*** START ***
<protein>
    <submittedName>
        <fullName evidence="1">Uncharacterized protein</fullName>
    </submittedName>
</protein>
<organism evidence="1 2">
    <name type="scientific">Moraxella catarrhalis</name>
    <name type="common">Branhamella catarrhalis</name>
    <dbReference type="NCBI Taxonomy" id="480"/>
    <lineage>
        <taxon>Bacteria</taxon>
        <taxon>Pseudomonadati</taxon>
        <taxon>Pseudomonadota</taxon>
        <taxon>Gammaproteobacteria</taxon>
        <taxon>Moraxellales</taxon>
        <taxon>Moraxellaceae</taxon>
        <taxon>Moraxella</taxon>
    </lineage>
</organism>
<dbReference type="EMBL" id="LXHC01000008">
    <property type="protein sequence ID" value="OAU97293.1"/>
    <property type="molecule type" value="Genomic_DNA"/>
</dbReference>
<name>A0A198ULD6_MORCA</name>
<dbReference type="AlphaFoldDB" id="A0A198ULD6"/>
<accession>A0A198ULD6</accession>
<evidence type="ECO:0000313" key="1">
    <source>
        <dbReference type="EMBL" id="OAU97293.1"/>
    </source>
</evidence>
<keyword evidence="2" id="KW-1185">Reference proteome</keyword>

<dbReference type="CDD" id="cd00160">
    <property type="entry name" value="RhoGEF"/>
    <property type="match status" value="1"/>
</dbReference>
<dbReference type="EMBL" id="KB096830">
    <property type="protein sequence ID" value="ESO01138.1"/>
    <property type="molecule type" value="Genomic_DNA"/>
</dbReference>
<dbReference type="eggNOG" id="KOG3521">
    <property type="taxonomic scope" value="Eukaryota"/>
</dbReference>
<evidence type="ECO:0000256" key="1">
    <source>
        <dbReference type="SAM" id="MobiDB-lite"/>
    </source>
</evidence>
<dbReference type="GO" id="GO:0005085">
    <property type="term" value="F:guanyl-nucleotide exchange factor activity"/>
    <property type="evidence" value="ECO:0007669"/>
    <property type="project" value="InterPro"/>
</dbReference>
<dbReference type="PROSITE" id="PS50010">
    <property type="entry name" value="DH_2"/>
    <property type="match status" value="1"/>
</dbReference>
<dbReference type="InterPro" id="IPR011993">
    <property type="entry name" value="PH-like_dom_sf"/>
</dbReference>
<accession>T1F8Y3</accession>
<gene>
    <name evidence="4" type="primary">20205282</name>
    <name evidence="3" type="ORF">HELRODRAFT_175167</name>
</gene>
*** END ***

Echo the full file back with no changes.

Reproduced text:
<protein>
    <submittedName>
        <fullName evidence="1">Uncharacterized protein</fullName>
    </submittedName>
</protein>
<organism evidence="1 2">
    <name type="scientific">Moraxella catarrhalis</name>
    <name type="common">Branhamella catarrhalis</name>
    <dbReference type="NCBI Taxonomy" id="480"/>
    <lineage>
        <taxon>Bacteria</taxon>
        <taxon>Pseudomonadati</taxon>
        <taxon>Pseudomonadota</taxon>
        <taxon>Gammaproteobacteria</taxon>
        <taxon>Moraxellales</taxon>
        <taxon>Moraxellaceae</taxon>
        <taxon>Moraxella</taxon>
    </lineage>
</organism>
<dbReference type="EMBL" id="LXHC01000008">
    <property type="protein sequence ID" value="OAU97293.1"/>
    <property type="molecule type" value="Genomic_DNA"/>
</dbReference>
<name>A0A198ULD6_MORCA</name>
<dbReference type="AlphaFoldDB" id="A0A198ULD6"/>
<accession>A0A198ULD6</accession>
<evidence type="ECO:0000313" key="1">
    <source>
        <dbReference type="EMBL" id="OAU97293.1"/>
    </source>
</evidence>
<keyword evidence="2" id="KW-1185">Reference proteome</keyword>

<dbReference type="CDD" id="cd00160">
    <property type="entry name" value="RhoGEF"/>
    <property type="match status" value="1"/>
</dbReference>
<dbReference type="EMBL" id="KB096830">
    <property type="protein sequence ID" value="ESO01138.1"/>
    <property type="molecule type" value="Genomic_DNA"/>
</dbReference>
<dbReference type="eggNOG" id="KOG3521">
    <property type="taxonomic scope" value="Eukaryota"/>
</dbReference>
<evidence type="ECO:0000256" key="1">
    <source>
        <dbReference type="SAM" id="MobiDB-lite"/>
    </source>
</evidence>
<dbReference type="GO" id="GO:0005085">
    <property type="term" value="F:guanyl-nucleotide exchange factor activity"/>
    <property type="evidence" value="ECO:0007669"/>
    <property type="project" value="InterPro"/>
</dbReference>
<dbReference type="PROSITE" id="PS50010">
    <property type="entry name" value="DH_2"/>
    <property type="match status" value="1"/>
</dbReference>
<dbReference type="InterPro" id="IPR011993">
    <property type="entry name" value="PH-like_dom_sf"/>
</dbReference>
<accession>T1F8Y3</accession>
<gene>
    <name evidence="4" type="primary">20205282</name>
    <name evidence="3" type="ORF">HELRODRAFT_175167</name>
</gene>